Do I need to go on?  I know I am not telling you anything you didn't already know, but I am just making it obvious that you already know and you are choosing to ignore the facts. 
IF you choose to stop TODAY, you will thank yourself tomorrow. 
I used to be a Dr.Pepper-aholic. I drank it with EVERY meal and almost never drank water. One day, I decided there would be NO MORE SODAS for me. I can honestly say that it did not take more than a few weeks before I did not even want a soda, period. I didn't crave them and the 1 or 2 times I decided to have one, I did not like the way it tasted when I drank it.  Too thick.  Too sweet. 
Stick to your goal, that is all that it takes to develop and new GOOD habit.  For those of you on Dave Ramsey's plan, it not only helps you take care of your body, it is MUCH cheaper to drink water!!!!

4. Eat Breakfast

Just do it.  Eating breakfast gets you going in the morning and wakes up your metabolism.  For us adults, we need to do EVERYTHING we can to keep your metabolism going! 
So, if you are one of those people who are still ignoring this, NOW is the time to fix it.  I know you are not hungry when you first wake up.  I know you have never been a "breakfast" person. I know it is hard to make the change, but I also know that IT CAN BE DONE.   
Make yourself eat something (healthy) for breakfast every morning for a while and you WILL be hungry.  Your body will start craving breakfast, and that is a good thing.  You can retrain your body and you need to NOW.

5. Eat Snacks

This one goes hand-in-hand with the last one.  Just like you have got to get your finances in control, you have got to get your eating habits in control.  Eating breakfast is the first step.  The next step is eating at least 5 times per day.  That means:  breakfast, snack, lunch, snack, dinner. 
Keep your metabolism going by eating consistently.  Do not let it go to sleep!  Eating will NOT make you gain weight, it will help you loose it.  I know you have heard this.  Now, you need to do it.  It is not hard to implement.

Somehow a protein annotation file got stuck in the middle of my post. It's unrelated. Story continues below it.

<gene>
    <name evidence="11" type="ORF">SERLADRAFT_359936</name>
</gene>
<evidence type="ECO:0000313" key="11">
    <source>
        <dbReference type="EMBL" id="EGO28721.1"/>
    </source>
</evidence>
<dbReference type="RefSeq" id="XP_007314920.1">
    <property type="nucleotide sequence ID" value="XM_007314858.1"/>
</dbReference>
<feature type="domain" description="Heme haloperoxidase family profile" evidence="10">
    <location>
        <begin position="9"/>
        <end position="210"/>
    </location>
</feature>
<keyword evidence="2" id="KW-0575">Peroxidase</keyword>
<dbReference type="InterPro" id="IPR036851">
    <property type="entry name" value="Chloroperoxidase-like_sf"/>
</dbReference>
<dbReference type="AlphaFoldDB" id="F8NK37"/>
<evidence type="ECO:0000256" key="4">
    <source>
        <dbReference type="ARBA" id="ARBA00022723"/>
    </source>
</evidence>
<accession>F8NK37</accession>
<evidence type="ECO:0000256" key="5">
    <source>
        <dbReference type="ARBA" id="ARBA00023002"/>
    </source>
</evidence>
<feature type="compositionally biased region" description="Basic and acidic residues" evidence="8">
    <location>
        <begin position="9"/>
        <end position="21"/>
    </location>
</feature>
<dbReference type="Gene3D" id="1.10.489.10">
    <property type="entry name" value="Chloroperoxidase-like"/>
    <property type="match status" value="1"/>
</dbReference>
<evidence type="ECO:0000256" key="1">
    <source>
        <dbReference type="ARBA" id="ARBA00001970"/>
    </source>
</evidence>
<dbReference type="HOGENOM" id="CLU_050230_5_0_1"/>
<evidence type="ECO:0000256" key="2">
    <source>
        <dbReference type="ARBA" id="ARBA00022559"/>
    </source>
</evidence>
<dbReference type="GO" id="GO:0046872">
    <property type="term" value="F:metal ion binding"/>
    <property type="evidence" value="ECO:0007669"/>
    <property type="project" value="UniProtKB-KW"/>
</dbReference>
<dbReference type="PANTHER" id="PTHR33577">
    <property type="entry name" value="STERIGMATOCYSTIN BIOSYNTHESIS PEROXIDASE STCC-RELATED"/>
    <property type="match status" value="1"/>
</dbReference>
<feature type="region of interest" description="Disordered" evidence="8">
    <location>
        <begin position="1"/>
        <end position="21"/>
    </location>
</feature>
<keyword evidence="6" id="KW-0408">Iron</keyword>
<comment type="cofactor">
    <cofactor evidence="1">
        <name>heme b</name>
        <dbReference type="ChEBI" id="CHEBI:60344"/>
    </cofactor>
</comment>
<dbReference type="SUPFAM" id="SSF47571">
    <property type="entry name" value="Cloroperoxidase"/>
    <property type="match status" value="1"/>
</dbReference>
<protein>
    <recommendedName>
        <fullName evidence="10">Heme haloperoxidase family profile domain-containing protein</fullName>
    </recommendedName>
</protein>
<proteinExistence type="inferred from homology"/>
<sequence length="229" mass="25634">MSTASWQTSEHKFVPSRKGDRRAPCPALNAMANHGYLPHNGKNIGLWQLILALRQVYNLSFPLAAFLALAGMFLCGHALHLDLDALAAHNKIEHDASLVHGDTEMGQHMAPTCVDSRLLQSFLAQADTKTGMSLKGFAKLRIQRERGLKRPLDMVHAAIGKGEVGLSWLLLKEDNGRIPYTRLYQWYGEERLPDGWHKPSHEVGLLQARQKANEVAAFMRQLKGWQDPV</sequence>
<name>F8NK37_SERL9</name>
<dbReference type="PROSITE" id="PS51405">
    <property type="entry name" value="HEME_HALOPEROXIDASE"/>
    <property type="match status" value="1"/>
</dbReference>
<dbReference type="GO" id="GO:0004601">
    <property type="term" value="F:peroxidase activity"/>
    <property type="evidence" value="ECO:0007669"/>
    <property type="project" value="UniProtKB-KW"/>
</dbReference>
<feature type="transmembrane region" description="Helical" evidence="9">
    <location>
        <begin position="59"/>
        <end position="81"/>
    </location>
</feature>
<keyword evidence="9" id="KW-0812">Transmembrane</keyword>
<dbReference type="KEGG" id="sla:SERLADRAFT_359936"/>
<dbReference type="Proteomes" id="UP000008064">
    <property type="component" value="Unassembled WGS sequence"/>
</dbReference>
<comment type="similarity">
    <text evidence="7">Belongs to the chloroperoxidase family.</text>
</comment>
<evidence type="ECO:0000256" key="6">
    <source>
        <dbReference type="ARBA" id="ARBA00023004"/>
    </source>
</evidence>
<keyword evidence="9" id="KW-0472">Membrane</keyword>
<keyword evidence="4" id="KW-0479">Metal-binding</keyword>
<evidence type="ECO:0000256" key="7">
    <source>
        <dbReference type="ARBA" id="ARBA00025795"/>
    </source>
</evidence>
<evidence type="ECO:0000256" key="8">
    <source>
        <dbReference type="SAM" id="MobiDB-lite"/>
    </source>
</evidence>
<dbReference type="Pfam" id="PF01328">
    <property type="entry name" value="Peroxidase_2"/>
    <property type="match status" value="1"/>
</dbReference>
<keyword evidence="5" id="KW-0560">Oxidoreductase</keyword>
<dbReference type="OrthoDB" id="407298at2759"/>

Wake up, eat breakfast.  A few hours after breakfast, have an apple and peanut butter.  Have lunch. A few hours after lunch, have some carrots and hummus. Eat dinner. 
Create a schedule that works best for you.  I know that I eat my morning snack around 10 a.m., which is about 3 hours after I eat breakfast.  I used to watch the time so I wouldn't forget to have my snacks, but now I don't have to.  Now, my body lets me know it is time to eat again.  It has already burned through breakfast and is ready for more!  My metabolism is fast like a teenager's again because of the changes that I implemented.  Make it a habit and thank yourself later!

6.  Stop ignoring nutritional values

Do you think about what you are putting into your body?  Do you make choices based on what your body needs?   Just like any other machine, our body needs certain things to operate properly.  We need water, protein, fruits, and vegetables.  Note:  If you had doughnuts for breakfast, Chick-Fil-A nuggets for lunch, and quesadillas for dinner, your body is not happy. 
You are not a child anymore!  You need to be conscious of the things you put into your body.  It cannot operate correctly if you only eat out of 2 food groups. You need fiber to digest food properly and you need calcium to keep your bones strong.  You know these things.  Stop ignoring them! 
When deciding what to eat for dinner tonight, first stop and think.  What have you not had today?  Anything green?  No?  Then cook/order a side of veggies or a salad.  Be aware of what you eat and stop and THINK.  Make this change now and you'll be thankful that you did in the future.

7. Stop eating out all the time

Did your college habits some how follow you into your adult life? Still eating the majority of your meals out?  Most Americans do.
It is healthier and WAY cheaper to eat at home. Cook meals and eat at home.  Save the eating out for the times when you cannot eat at home or for special occasions.  If you eat out a lot, this can be a hard habit to break, but it can be done.  Get groceries.  Cook at home.  Bring a lunch to work. 
This is such a great way to save money AND take care of your body.  Be weird and make the change, you can do it!

8.  Stop buying junk food